Saturday, February 22, 2020 | ePaper

Taliban aim to sign deal with US by end of month

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Mullah Abdul Ghani Baradar, the Taliban group's top political leader, second left, arrives with other members of the Taliban delegation for talks in Moscow, Russia. U.S. peace envoy Zalmay Khalilzad held on Saturday the first official talks with Afghanis

AFP, Kabul :
The Taliban are aiming to reach a withdrawal agreement with the US by the end of January and are prepared to "scale down" military operations ahead of signing the deal, according to their chief spokesman.
The statement by Suhail Shaheen to Pakistani daily Dawn comes as the group and the US held discussions in Doha this week, after insurgent sources told AFP they had offered to initiate a brief ceasefire.
"We have agreed to scale down military operations in days leading up to the signing of the peace agreement with the United States," Shaheen told Dawn in a report published Saturday.
He added that the Taliban were "optimistic" a deal with Washington could be signed before the end of the month and that the reduction in fighting across the country would also include the targeting of Afghan forces.
"It's now a matter of days," said the spokesman.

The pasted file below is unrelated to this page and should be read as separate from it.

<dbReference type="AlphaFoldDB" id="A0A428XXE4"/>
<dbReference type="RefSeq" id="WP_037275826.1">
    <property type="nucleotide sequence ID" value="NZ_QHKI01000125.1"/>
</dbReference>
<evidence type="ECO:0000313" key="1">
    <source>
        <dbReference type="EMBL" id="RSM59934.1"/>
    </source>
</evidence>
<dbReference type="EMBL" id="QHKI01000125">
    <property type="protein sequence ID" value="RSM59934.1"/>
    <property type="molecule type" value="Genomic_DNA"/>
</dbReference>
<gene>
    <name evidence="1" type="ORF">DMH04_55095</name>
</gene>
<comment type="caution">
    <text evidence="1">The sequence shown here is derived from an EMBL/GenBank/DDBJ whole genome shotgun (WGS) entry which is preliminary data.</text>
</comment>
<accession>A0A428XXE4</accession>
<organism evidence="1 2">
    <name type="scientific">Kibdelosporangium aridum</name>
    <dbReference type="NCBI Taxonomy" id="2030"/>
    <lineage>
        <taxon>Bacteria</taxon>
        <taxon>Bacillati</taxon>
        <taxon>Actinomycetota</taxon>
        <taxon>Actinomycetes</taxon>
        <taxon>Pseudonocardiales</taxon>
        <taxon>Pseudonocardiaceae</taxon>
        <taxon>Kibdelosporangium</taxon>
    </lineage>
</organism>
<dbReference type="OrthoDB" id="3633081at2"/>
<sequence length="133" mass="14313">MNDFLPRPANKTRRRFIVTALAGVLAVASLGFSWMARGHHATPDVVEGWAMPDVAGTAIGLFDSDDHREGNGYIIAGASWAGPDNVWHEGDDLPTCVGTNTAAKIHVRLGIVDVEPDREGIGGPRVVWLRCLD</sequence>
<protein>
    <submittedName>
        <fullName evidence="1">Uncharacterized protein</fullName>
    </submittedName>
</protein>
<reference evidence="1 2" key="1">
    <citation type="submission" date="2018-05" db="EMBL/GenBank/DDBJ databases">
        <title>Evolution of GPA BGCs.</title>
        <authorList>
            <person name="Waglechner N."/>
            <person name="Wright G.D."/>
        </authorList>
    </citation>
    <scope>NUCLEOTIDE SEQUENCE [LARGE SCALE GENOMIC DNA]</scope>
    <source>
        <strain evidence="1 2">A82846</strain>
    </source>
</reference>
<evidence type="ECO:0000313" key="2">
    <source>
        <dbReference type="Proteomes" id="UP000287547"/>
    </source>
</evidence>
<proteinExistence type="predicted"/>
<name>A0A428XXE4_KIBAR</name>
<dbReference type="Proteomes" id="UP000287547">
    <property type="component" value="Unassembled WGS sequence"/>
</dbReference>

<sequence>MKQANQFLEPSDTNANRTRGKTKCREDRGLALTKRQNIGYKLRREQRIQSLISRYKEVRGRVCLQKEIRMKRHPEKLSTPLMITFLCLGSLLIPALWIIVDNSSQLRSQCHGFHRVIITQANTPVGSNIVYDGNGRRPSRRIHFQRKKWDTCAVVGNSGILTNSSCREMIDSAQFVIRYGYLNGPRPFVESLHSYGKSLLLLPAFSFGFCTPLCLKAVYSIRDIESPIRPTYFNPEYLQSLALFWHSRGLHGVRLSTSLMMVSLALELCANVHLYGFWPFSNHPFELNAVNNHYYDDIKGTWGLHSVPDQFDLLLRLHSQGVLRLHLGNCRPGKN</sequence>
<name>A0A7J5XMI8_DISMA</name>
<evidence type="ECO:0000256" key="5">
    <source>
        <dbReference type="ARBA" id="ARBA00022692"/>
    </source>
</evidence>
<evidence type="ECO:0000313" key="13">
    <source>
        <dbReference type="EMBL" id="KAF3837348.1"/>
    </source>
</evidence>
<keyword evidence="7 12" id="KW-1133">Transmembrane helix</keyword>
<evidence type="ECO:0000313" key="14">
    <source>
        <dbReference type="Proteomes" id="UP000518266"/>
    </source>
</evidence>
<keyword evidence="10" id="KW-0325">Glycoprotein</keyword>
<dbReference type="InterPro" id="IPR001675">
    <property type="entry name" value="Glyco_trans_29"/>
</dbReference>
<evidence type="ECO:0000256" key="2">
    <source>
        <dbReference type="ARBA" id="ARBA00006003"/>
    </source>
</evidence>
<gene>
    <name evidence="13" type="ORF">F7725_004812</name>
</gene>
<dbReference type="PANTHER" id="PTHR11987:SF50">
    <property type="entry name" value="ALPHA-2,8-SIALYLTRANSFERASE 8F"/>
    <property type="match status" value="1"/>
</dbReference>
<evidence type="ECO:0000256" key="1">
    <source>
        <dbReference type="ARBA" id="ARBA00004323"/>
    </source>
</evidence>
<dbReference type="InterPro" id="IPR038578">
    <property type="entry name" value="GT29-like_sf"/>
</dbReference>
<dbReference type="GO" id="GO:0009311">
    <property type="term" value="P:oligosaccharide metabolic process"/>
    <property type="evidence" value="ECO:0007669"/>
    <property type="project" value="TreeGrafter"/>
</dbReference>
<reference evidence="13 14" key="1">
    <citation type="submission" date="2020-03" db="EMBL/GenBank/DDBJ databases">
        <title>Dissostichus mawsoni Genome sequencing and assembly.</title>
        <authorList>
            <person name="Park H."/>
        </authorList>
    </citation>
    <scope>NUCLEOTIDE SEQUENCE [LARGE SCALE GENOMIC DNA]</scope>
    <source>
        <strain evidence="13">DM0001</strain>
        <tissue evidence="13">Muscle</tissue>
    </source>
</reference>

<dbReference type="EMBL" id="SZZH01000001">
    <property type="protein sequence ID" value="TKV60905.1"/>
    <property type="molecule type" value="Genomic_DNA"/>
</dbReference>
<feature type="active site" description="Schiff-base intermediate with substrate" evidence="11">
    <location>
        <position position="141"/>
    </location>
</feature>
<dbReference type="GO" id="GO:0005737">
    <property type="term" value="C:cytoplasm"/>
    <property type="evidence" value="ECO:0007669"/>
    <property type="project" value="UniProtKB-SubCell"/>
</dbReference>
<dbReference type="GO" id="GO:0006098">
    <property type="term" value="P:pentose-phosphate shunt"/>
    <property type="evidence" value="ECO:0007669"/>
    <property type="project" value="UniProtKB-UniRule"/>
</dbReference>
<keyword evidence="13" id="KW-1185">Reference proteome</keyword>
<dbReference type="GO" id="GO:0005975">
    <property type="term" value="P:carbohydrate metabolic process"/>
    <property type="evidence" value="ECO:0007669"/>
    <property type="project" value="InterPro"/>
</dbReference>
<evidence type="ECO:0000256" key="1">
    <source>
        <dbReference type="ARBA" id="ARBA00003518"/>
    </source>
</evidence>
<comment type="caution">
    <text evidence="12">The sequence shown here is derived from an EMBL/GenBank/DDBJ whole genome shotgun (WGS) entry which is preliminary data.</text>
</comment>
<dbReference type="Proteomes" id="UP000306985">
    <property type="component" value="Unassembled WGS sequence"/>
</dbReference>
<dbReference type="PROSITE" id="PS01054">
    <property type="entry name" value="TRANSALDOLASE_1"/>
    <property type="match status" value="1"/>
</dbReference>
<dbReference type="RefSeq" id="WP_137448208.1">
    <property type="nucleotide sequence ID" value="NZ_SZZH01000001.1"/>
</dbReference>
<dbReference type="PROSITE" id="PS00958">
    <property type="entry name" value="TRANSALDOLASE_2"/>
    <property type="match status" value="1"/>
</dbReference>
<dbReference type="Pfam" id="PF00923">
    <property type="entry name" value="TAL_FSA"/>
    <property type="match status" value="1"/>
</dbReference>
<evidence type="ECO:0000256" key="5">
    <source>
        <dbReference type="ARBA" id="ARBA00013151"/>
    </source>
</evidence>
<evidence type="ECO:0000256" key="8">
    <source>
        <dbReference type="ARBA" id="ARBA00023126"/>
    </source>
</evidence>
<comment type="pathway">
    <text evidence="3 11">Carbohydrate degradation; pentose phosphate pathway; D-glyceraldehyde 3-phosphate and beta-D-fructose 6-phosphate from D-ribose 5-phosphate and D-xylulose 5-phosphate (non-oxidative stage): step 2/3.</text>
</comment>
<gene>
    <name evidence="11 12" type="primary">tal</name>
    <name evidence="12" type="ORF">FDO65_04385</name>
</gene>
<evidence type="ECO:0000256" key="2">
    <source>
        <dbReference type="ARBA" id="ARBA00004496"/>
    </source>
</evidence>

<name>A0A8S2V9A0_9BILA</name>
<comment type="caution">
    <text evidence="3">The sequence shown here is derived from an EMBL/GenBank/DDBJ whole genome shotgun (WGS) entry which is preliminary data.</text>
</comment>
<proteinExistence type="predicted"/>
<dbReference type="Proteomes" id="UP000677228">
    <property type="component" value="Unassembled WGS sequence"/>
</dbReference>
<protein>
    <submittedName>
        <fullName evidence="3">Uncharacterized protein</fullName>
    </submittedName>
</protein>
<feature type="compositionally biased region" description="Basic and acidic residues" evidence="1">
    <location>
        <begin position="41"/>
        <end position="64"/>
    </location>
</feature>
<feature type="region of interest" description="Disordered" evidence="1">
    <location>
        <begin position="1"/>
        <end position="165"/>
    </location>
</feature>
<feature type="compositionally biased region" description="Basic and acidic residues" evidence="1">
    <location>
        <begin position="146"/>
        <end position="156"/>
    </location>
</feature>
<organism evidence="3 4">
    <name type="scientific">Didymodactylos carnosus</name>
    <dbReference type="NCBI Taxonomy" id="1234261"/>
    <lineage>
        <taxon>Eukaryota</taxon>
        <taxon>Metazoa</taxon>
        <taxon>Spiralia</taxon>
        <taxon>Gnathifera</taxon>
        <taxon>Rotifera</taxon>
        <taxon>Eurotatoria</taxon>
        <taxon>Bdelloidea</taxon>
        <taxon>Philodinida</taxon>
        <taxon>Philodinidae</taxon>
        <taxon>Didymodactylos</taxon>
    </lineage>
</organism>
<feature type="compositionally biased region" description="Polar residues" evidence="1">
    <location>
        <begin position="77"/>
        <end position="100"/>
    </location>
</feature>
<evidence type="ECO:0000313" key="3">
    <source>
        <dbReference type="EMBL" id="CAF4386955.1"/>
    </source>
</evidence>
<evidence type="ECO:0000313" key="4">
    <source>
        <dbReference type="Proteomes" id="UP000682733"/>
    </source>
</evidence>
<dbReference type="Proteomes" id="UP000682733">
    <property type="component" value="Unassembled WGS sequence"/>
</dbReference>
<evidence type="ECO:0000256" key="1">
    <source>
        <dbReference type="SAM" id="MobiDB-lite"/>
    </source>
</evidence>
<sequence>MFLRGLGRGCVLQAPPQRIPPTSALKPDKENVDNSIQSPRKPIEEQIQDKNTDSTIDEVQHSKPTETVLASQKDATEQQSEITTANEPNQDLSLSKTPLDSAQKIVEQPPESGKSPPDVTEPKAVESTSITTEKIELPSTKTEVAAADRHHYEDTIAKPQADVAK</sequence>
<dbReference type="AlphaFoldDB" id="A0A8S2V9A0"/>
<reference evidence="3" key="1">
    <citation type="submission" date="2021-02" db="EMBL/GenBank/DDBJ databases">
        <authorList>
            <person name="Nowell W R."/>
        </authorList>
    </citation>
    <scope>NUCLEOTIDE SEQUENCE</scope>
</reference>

Washington has for weeks been calling on the militants to reduce violence, posing it as a condition for resuming formal negotiations on an agreement that would see US troops begin to leave the country in return for security guarantees, after a near two-decade fight.
The Taliban and the US had been negotiating the deal for a year and were on the brink of an announcement in September 2019 when President Donald Trump abruptly declared the process "dead", citing Taliban violence.
Talks were later restarted between the two sides in December in Qatar, but were paused again following an attack near the Bagram military base in Afghanistan, which is run by the US.
Any agreement with the Taliban is expected to have two main pillars - an American withdrawal from Afghanistan, and a commitment by the insurgents not to offer sanctuary to jihadists - and would ultimately have to be given final approval by Trump.
The Taliban's relationship with Al-Qaeda was the main reason cited for the US invasion more than 18 years ago.
A deal would hopefully pave the way for intra-Afghan talks.
Many observers agree that the war can no longer be won militarily, and that the only route to a lasting peace in Afghanistan is for an agreement between the Taliban and the US-backed government in Kabul.
The Taliban have until now refused to negotiate with the Afghan government, which they consider an illegitimate regime, raising fears that fighting will continue regardless of any deal ironed out with the Americans.
The cease-fire offer was handed to Zalmay Khalilzad, Washington's envoy for talks with the insurgents, late Wednesday in Qatar, a Gulf Arab country where the Taliban maintain a political office. A U.S. official confirmed Khalilzad had received a Taliban response and said the U.S. was evaluating, without offering any details.
Khalilzad has been pressing for a cease-fire but it wasn't immediately clear whether the Taliban proposal would be enough to allow for the on-again off-again talks between the Taliban and the U.S. to restart, with the aim of eventually signing a peace deal.


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